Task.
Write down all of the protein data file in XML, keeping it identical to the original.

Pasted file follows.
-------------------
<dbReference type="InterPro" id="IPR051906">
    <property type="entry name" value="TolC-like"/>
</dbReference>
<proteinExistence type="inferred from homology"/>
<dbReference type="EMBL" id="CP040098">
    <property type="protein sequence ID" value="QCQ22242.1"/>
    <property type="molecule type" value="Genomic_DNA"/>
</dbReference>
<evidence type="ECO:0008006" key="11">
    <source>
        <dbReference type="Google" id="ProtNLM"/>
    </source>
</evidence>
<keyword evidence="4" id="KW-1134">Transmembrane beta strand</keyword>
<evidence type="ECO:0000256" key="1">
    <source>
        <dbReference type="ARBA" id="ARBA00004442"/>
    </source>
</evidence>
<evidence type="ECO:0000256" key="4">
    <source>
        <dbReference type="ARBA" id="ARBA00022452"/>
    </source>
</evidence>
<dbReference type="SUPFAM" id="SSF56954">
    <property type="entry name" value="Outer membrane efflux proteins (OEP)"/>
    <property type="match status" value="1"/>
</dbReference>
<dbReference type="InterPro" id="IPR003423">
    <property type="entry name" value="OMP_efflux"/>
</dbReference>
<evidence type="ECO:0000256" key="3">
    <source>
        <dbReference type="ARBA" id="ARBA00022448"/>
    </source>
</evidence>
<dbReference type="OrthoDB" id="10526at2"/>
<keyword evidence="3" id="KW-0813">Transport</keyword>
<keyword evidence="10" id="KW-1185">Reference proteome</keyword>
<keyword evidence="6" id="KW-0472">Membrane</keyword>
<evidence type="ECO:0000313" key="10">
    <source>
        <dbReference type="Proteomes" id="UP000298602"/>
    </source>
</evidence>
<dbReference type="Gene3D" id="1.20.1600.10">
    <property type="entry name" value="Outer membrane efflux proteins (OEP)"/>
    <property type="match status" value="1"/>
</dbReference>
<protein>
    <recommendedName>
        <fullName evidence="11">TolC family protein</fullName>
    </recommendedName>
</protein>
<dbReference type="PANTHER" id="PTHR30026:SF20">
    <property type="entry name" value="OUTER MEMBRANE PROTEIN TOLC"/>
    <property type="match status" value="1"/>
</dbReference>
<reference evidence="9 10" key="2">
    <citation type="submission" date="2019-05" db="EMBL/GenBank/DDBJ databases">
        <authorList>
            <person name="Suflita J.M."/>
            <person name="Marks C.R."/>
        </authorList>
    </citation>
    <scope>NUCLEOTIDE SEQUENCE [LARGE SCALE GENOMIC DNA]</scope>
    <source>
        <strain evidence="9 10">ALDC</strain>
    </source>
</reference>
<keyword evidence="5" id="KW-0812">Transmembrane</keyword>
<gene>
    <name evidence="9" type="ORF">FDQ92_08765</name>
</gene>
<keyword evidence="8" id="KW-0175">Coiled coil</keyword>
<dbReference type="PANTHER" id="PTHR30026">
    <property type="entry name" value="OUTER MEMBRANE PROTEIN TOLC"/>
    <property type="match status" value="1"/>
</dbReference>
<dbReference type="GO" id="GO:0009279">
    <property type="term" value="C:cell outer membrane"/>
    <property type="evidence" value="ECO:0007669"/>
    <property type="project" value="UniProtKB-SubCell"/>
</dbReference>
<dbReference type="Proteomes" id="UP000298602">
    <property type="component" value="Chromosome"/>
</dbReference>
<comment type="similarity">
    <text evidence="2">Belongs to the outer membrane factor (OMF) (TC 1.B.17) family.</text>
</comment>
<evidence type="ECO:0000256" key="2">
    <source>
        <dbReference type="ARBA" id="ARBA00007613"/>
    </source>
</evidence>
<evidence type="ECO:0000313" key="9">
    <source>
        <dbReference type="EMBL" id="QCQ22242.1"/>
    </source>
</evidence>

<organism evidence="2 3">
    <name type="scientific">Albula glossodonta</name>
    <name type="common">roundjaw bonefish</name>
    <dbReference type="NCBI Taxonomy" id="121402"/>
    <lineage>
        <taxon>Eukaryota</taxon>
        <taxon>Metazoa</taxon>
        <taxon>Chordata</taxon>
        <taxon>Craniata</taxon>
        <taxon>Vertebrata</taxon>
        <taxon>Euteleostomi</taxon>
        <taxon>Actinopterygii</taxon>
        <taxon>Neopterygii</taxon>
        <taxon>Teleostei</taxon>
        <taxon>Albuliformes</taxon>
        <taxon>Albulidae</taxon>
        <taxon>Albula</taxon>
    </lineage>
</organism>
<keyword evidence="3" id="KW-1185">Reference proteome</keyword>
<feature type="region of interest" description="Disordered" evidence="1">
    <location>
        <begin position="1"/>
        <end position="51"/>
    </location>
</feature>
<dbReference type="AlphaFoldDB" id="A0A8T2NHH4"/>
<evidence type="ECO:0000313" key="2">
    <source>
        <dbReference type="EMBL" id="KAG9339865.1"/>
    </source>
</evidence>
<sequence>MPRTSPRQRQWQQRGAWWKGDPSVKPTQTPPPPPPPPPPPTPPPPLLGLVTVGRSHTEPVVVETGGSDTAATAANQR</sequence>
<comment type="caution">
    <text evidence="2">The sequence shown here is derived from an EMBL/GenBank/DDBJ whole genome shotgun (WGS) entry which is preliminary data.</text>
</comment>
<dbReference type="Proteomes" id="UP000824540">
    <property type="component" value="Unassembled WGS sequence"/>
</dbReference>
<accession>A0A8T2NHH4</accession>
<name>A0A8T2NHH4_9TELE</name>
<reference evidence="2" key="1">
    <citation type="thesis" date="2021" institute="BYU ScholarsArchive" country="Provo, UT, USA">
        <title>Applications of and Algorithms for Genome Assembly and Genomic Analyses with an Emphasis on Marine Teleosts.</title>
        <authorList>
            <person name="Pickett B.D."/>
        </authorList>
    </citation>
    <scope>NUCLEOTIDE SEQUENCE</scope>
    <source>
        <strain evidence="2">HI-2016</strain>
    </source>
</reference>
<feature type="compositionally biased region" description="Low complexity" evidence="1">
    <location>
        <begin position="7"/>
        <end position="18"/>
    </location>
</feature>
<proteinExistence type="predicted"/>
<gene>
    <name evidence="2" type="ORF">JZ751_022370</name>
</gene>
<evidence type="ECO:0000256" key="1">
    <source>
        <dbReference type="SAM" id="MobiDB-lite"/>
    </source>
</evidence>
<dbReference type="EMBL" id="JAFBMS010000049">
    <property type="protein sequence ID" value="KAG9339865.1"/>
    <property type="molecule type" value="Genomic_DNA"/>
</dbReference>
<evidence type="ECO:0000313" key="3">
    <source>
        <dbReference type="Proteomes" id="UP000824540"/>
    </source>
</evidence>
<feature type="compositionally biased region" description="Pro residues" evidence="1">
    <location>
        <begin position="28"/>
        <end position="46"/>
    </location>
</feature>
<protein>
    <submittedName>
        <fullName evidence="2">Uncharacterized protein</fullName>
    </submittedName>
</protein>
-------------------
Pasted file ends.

<dbReference type="InterPro" id="IPR051906">
    <property type="entry name" value="TolC-like"/>
</dbReference>
<proteinExistence type="inferred from homology"/>
<dbReference type="EMBL" id="CP040098">
    <property type="protein sequence ID" value="QCQ22242.1"/>
    <property type="molecule type" value="Genomic_DNA"/>
</dbReference>
<evidence type="ECO:0008006" key="11">
    <source>
        <dbReference type="Google" id="ProtNLM"/>
    </source>
</evidence>
<keyword evidence="4" id="KW-1134">Transmembrane beta strand</keyword>
<evidence type="ECO:0000256" key="1">
    <source>
        <dbReference type="ARBA" id="ARBA00004442"/>
    </source>
</evidence>
<evidence type="ECO:0000256" key="4">
    <source>
        <dbReference type="ARBA" id="ARBA00022452"/>
    </source>
</evidence>
<dbReference type="SUPFAM" id="SSF56954">
    <property type="entry name" value="Outer membrane efflux proteins (OEP)"/>
    <property type="match status" value="1"/>
</dbReference>
<dbReference type="InterPro" id="IPR003423">
    <property type="entry name" value="OMP_efflux"/>
</dbReference>
<evidence type="ECO:0000256" key="3">
    <source>
        <dbReference type="ARBA" id="ARBA00022448"/>
    </source>
</evidence>
<dbReference type="OrthoDB" id="10526at2"/>
<keyword evidence="3" id="KW-0813">Transport</keyword>
<keyword evidence="10" id="KW-1185">Reference proteome</keyword>
<keyword evidence="6" id="KW-0472">Membrane</keyword>
<evidence type="ECO:0000313" key="10">
    <source>
        <dbReference type="Proteomes" id="UP000298602"/>
    </source>
</evidence>
<dbReference type="Gene3D" id="1.20.1600.10">
    <property type="entry name" value="Outer membrane efflux proteins (OEP)"/>
    <property type="match status" value="1"/>
</dbReference>
<protein>
    <recommendedName>
        <fullName evidence="11">TolC family protein</fullName>
    </recommendedName>
</protein>
<dbReference type="PANTHER" id="PTHR30026:SF20">
    <property type="entry name" value="OUTER MEMBRANE PROTEIN TOLC"/>
    <property type="match status" value="1"/>
</dbReference>
<reference evidence="9 10" key="2">
    <citation type="submission" date="2019-05" db="EMBL/GenBank/DDBJ databases">
        <authorList>
            <person name="Suflita J.M."/>
            <person name="Marks C.R."/>
        </authorList>
    </citation>
    <scope>NUCLEOTIDE SEQUENCE [LARGE SCALE GENOMIC DNA]</scope>
    <source>
        <strain evidence="9 10">ALDC</strain>
    </source>
</reference>
<keyword evidence="5" id="KW-0812">Transmembrane</keyword>
<gene>
    <name evidence="9" type="ORF">FDQ92_08765</name>
</gene>
<keyword evidence="8" id="KW-0175">Coiled coil</keyword>
<dbReference type="PANTHER" id="PTHR30026">
    <property type="entry name" value="OUTER MEMBRANE PROTEIN TOLC"/>
    <property type="match status" value="1"/>
</dbReference>
<dbReference type="GO" id="GO:0009279">
    <property type="term" value="C:cell outer membrane"/>
    <property type="evidence" value="ECO:0007669"/>
    <property type="project" value="UniProtKB-SubCell"/>
</dbReference>
<dbReference type="Proteomes" id="UP000298602">
    <property type="component" value="Chromosome"/>
</dbReference>
<comment type="similarity">
    <text evidence="2">Belongs to the outer membrane factor (OMF) (TC 1.B.17) family.</text>
</comment>
<evidence type="ECO:0000256" key="2">
    <source>
        <dbReference type="ARBA" id="ARBA00007613"/>
    </source>
</evidence>
<evidence type="ECO:0000313" key="9">
    <source>
        <dbReference type="EMBL" id="QCQ22242.1"/>
    </source>
</evidence>

<organism evidence="2 3">
    <name type="scientific">Albula glossodonta</name>
    <name type="common">roundjaw bonefish</name>
    <dbReference type="NCBI Taxonomy" id="121402"/>
    <lineage>
        <taxon>Eukaryota</taxon>
        <taxon>Metazoa</taxon>
        <taxon>Chordata</taxon>
        <taxon>Craniata</taxon>
        <taxon>Vertebrata</taxon>
        <taxon>Euteleostomi</taxon>
        <taxon>Actinopterygii</taxon>
        <taxon>Neopterygii</taxon>
        <taxon>Teleostei</taxon>
        <taxon>Albuliformes</taxon>
        <taxon>Albulidae</taxon>
        <taxon>Albula</taxon>
    </lineage>
</organism>
<keyword evidence="3" id="KW-1185">Reference proteome</keyword>
<feature type="region of interest" description="Disordered" evidence="1">
    <location>
        <begin position="1"/>
        <end position="51"/>
    </location>
</feature>
<dbReference type="AlphaFoldDB" id="A0A8T2NHH4"/>
<evidence type="ECO:0000313" key="2">
    <source>
        <dbReference type="EMBL" id="KAG9339865.1"/>
    </source>
</evidence>
<sequence>MPRTSPRQRQWQQRGAWWKGDPSVKPTQTPPPPPPPPPPPTPPPPLLGLVTVGRSHTEPVVVETGGSDTAATAANQR</sequence>
<comment type="caution">
    <text evidence="2">The sequence shown here is derived from an EMBL/GenBank/DDBJ whole genome shotgun (WGS) entry which is preliminary data.</text>
</comment>
<dbReference type="Proteomes" id="UP000824540">
    <property type="component" value="Unassembled WGS sequence"/>
</dbReference>
<accession>A0A8T2NHH4</accession>
<name>A0A8T2NHH4_9TELE</name>
<reference evidence="2" key="1">
    <citation type="thesis" date="2021" institute="BYU ScholarsArchive" country="Provo, UT, USA">
        <title>Applications of and Algorithms for Genome Assembly and Genomic Analyses with an Emphasis on Marine Teleosts.</title>
        <authorList>
            <person name="Pickett B.D."/>
        </authorList>
    </citation>
    <scope>NUCLEOTIDE SEQUENCE</scope>
    <source>
        <strain evidence="2">HI-2016</strain>
    </source>
</reference>
<feature type="compositionally biased region" description="Low complexity" evidence="1">
    <location>
        <begin position="7"/>
        <end position="18"/>
    </location>
</feature>
<proteinExistence type="predicted"/>
<gene>
    <name evidence="2" type="ORF">JZ751_022370</name>
</gene>
<evidence type="ECO:0000256" key="1">
    <source>
        <dbReference type="SAM" id="MobiDB-lite"/>
    </source>
</evidence>
<dbReference type="EMBL" id="JAFBMS010000049">
    <property type="protein sequence ID" value="KAG9339865.1"/>
    <property type="molecule type" value="Genomic_DNA"/>
</dbReference>
<evidence type="ECO:0000313" key="3">
    <source>
        <dbReference type="Proteomes" id="UP000824540"/>
    </source>
</evidence>
<feature type="compositionally biased region" description="Pro residues" evidence="1">
    <location>
        <begin position="28"/>
        <end position="46"/>
    </location>
</feature>
<protein>
    <submittedName>
        <fullName evidence="2">Uncharacterized protein</fullName>
    </submittedName>
</protein>